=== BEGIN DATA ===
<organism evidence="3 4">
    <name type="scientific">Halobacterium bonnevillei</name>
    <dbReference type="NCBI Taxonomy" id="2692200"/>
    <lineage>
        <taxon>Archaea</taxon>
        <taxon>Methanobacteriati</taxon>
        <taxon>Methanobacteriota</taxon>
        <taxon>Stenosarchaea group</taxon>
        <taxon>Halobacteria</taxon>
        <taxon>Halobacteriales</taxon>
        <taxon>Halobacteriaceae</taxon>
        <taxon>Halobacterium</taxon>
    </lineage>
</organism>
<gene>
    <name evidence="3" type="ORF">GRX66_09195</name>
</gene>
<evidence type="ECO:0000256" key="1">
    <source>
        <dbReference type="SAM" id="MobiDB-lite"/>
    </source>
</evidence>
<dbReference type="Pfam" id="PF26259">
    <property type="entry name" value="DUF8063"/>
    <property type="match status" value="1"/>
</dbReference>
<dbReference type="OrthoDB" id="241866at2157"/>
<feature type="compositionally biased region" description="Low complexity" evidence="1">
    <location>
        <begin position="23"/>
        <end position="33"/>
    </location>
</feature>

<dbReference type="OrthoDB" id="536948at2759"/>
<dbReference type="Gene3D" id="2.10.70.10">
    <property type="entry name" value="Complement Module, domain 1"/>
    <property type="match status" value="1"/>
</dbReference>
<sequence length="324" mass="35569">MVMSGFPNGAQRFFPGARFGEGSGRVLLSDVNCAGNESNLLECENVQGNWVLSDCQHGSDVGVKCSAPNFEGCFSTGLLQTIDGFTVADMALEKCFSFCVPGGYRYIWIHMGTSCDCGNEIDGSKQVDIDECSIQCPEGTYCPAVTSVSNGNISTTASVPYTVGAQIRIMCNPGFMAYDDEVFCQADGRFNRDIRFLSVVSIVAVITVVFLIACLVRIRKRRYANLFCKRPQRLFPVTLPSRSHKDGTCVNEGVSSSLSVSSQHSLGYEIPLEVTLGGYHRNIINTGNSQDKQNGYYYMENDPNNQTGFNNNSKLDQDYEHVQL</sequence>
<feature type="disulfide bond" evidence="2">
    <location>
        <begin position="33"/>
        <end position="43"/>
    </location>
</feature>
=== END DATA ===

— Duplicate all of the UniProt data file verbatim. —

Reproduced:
<organism evidence="3 4">
    <name type="scientific">Halobacterium bonnevillei</name>
    <dbReference type="NCBI Taxonomy" id="2692200"/>
    <lineage>
        <taxon>Archaea</taxon>
        <taxon>Methanobacteriati</taxon>
        <taxon>Methanobacteriota</taxon>
        <taxon>Stenosarchaea group</taxon>
        <taxon>Halobacteria</taxon>
        <taxon>Halobacteriales</taxon>
        <taxon>Halobacteriaceae</taxon>
        <taxon>Halobacterium</taxon>
    </lineage>
</organism>
<gene>
    <name evidence="3" type="ORF">GRX66_09195</name>
</gene>
<evidence type="ECO:0000256" key="1">
    <source>
        <dbReference type="SAM" id="MobiDB-lite"/>
    </source>
</evidence>
<dbReference type="Pfam" id="PF26259">
    <property type="entry name" value="DUF8063"/>
    <property type="match status" value="1"/>
</dbReference>
<dbReference type="OrthoDB" id="241866at2157"/>
<feature type="compositionally biased region" description="Low complexity" evidence="1">
    <location>
        <begin position="23"/>
        <end position="33"/>
    </location>
</feature>

<dbReference type="OrthoDB" id="536948at2759"/>
<dbReference type="Gene3D" id="2.10.70.10">
    <property type="entry name" value="Complement Module, domain 1"/>
    <property type="match status" value="1"/>
</dbReference>
<sequence length="324" mass="35569">MVMSGFPNGAQRFFPGARFGEGSGRVLLSDVNCAGNESNLLECENVQGNWVLSDCQHGSDVGVKCSAPNFEGCFSTGLLQTIDGFTVADMALEKCFSFCVPGGYRYIWIHMGTSCDCGNEIDGSKQVDIDECSIQCPEGTYCPAVTSVSNGNISTTASVPYTVGAQIRIMCNPGFMAYDDEVFCQADGRFNRDIRFLSVVSIVAVITVVFLIACLVRIRKRRYANLFCKRPQRLFPVTLPSRSHKDGTCVNEGVSSSLSVSSQHSLGYEIPLEVTLGGYHRNIINTGNSQDKQNGYYYMENDPNNQTGFNNNSKLDQDYEHVQL</sequence>
<feature type="disulfide bond" evidence="2">
    <location>
        <begin position="33"/>
        <end position="43"/>
    </location>
</feature>